• Track and Commit the changes with Git.

    git add src/data_preprocessing.py
    git commit -m "Change data processing method - will not remove the string's punctuations"
    
  • Process the data using the new method by running the data_preprocessing.py script.

    python3 src/data_preprocessing.py
        [DEBUG] Preprocessing raw data
             [DEBUG] Loading raw data
             [DEBUG] Removing punctuation from Emails
             [DEBUG] Label encoding target column
             [DEBUG] vectorizing the emails by words
             [DEBUG] Splitting data to train and test
             [DEBUG] Saving data to file
    
Checkpoint

Check that the current status of your Git and DVC tracking matches the following.

git status
    On branch data-with-punctuations
    nothing to commit, working tree clean
dvc status
    data.dvc:
        changed outs:
            modified:           data

As we can see form the above, only the DVC tracked files were updated.

  • Track and commit the changes using DVC and Git.

    dvc add data
        To track the changes with git, run:
            git add data.dvc
    git add data.dvc
    git commit -m "Processed the data and tracked it using DVC and Git"
    
  • Push the code and data changes to the remotes.

    git push origin data-with-punctuations
    dvc push -r origin
        Enter a password for host <storage provider> user <username>:
        4 files pushed
    

Run a new Experiment and Compare the Results

We have everything set to run our second Data Science Experiment! We will train a new model and log its performance using the DagsHub logger. Then, we will push the updated metrics.csv file to DagsHub and easily compare the results.

  • We will start by running the modeling.py script.

    python3 src/modeling.py
        [DEBUG] Initialize Modeling
             [DEBUG] Loading data sets for modeling
             [DEBUG] Runing Random Forest Classifier
             [INFO] Finished modeling with AUC Score: 0.927
    
Checkpoint

Check that the current status of your Git and DVC tracking matches the following.

git status -s
    M metrics.csv
dvc status
    Data and pipelines are up to date.

Because we didn't change the model's Hyperparameters from the previous part, only the metrics.csv file was modified.

  • We will track the changes using Git and push the to the DagsHub repository.

    git add metrics.csv
    git commit -m "Punctuations experiment results - update metrics.csv file"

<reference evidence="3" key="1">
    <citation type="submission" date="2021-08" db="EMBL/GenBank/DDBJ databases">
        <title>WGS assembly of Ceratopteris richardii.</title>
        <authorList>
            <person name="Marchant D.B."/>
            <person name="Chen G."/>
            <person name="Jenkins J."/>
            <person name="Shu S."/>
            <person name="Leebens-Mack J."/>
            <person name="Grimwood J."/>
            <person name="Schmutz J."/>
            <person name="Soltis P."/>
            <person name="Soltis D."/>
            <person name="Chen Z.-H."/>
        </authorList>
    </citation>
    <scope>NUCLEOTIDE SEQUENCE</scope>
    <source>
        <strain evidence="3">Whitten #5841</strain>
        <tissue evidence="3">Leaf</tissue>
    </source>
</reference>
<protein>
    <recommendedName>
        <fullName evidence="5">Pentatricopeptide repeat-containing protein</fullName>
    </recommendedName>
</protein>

git push origin data-with-punctuations
    
  • This is where the magic happens - with DagsHub, we can easily compare the model's performance between the two experiments. We will simply open the Experiment Tab in the DagsHub repository and compare the model's ROC AUC scores:

    As we can see in the image above, the new data processing method didn't provide better results; hence, we will not use it.

Retrieve Files

Our experiment resulted in worse performance, and we want to retrieve the previous version. Now, we can reap the benefits of our workflow. The best version of the project is always stored on the main branch. When concluding an experiment with insufficient impprovements, we simply need to check out the version we want, in this case, the master branch and pull the remote storage files based on the .dvc pointers.

  • Checkout to branch master using Git and pull the data files from the remote storage using DVC:

    git checkout master
        Switched to branch 'master'
        Your branch is up to date with 'origin/master'.
    dvc checkout
        M       data/
    

Congratulations - You made it to the finish line!

In the Get Started section, we covered the fundamental of DagsHub usage. We started by creating a repository and configuring Git and DVC. Then, we added project files to the repository using Git (for code and configuration files) and DVC (for data). We created our very first data science experiment using DagsHub logger to log metrics and parameters. Finally, we learned how to explore new approaches and retrieve another version's files.

We hope that this Tutorial was helpful and made the on-boarding process easier for you. If you found an issue in the Docs, please let us know or, better yet, help us fix it. If you have any questions feel free to join our Discord channel and ask there. We can't wait to see what remarkable project you will create and share with the Data Science community!

Here for any help you need,
Team DagsHub.